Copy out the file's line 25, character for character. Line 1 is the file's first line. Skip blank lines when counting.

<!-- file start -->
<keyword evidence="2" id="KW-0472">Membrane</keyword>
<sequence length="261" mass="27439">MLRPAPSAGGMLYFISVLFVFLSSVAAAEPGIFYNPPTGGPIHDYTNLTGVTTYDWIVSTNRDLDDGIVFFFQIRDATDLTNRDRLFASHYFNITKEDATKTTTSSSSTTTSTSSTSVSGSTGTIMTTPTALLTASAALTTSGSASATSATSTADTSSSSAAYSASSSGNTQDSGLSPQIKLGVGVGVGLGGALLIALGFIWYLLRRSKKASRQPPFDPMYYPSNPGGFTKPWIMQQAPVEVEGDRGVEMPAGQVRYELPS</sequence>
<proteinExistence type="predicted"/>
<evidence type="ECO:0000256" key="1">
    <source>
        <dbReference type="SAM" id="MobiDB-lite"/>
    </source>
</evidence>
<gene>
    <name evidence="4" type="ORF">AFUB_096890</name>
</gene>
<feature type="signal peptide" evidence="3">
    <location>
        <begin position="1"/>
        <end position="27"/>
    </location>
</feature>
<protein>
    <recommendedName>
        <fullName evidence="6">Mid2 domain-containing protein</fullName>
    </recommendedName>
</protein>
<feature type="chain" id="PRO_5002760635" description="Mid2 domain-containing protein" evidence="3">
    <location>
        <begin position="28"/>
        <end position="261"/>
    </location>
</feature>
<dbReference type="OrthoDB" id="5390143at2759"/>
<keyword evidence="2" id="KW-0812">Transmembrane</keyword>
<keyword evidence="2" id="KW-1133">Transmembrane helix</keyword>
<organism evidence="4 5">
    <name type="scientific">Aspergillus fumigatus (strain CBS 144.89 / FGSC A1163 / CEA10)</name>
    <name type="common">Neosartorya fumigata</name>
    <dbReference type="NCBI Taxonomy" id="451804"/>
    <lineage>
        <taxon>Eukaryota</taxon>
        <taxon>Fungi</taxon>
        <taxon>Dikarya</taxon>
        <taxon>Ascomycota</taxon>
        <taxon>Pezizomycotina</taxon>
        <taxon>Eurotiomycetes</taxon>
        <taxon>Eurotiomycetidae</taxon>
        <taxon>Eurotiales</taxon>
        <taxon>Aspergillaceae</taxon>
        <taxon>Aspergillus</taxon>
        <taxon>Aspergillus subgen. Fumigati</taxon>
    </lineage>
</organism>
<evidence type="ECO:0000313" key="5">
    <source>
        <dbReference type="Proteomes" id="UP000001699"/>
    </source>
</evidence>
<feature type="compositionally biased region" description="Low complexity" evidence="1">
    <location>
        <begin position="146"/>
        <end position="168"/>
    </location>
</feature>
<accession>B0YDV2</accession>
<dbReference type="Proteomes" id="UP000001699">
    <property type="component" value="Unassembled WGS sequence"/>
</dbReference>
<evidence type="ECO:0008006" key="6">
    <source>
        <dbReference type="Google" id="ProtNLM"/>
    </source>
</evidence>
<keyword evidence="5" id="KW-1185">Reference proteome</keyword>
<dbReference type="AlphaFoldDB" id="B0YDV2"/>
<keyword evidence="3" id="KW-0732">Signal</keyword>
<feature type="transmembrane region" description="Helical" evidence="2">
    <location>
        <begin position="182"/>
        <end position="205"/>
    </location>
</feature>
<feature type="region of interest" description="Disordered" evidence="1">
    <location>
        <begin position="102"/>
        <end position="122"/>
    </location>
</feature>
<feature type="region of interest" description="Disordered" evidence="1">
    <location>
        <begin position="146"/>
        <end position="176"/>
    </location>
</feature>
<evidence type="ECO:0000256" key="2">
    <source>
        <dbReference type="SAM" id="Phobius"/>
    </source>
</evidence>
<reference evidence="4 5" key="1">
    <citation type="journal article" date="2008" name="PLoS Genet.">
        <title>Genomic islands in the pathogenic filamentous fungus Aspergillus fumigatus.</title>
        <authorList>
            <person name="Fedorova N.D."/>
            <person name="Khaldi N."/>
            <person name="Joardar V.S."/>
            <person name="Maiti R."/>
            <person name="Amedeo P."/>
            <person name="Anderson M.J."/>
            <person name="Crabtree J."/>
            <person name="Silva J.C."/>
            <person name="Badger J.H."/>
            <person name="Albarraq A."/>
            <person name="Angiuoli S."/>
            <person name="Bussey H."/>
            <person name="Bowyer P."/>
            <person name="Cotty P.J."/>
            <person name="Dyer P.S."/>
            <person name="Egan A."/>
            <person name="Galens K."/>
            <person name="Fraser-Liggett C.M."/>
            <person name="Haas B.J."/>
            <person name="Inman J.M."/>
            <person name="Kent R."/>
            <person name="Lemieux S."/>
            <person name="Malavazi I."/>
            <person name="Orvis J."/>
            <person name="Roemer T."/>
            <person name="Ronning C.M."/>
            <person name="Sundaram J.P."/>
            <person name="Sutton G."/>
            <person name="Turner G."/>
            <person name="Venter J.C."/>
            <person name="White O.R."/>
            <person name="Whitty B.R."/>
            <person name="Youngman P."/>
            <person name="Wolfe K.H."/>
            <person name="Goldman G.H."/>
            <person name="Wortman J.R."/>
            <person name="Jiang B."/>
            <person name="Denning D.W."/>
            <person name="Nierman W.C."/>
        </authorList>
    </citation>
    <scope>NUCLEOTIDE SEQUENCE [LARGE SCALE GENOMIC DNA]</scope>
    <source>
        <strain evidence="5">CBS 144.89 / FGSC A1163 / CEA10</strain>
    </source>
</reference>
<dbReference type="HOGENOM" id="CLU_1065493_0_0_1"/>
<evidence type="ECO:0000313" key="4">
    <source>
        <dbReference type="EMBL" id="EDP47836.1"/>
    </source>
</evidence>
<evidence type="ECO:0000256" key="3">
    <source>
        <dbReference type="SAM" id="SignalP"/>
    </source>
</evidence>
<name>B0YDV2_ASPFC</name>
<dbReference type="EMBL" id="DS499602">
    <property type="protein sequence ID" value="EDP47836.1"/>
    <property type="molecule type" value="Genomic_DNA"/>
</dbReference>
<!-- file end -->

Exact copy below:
        <begin position="28"/>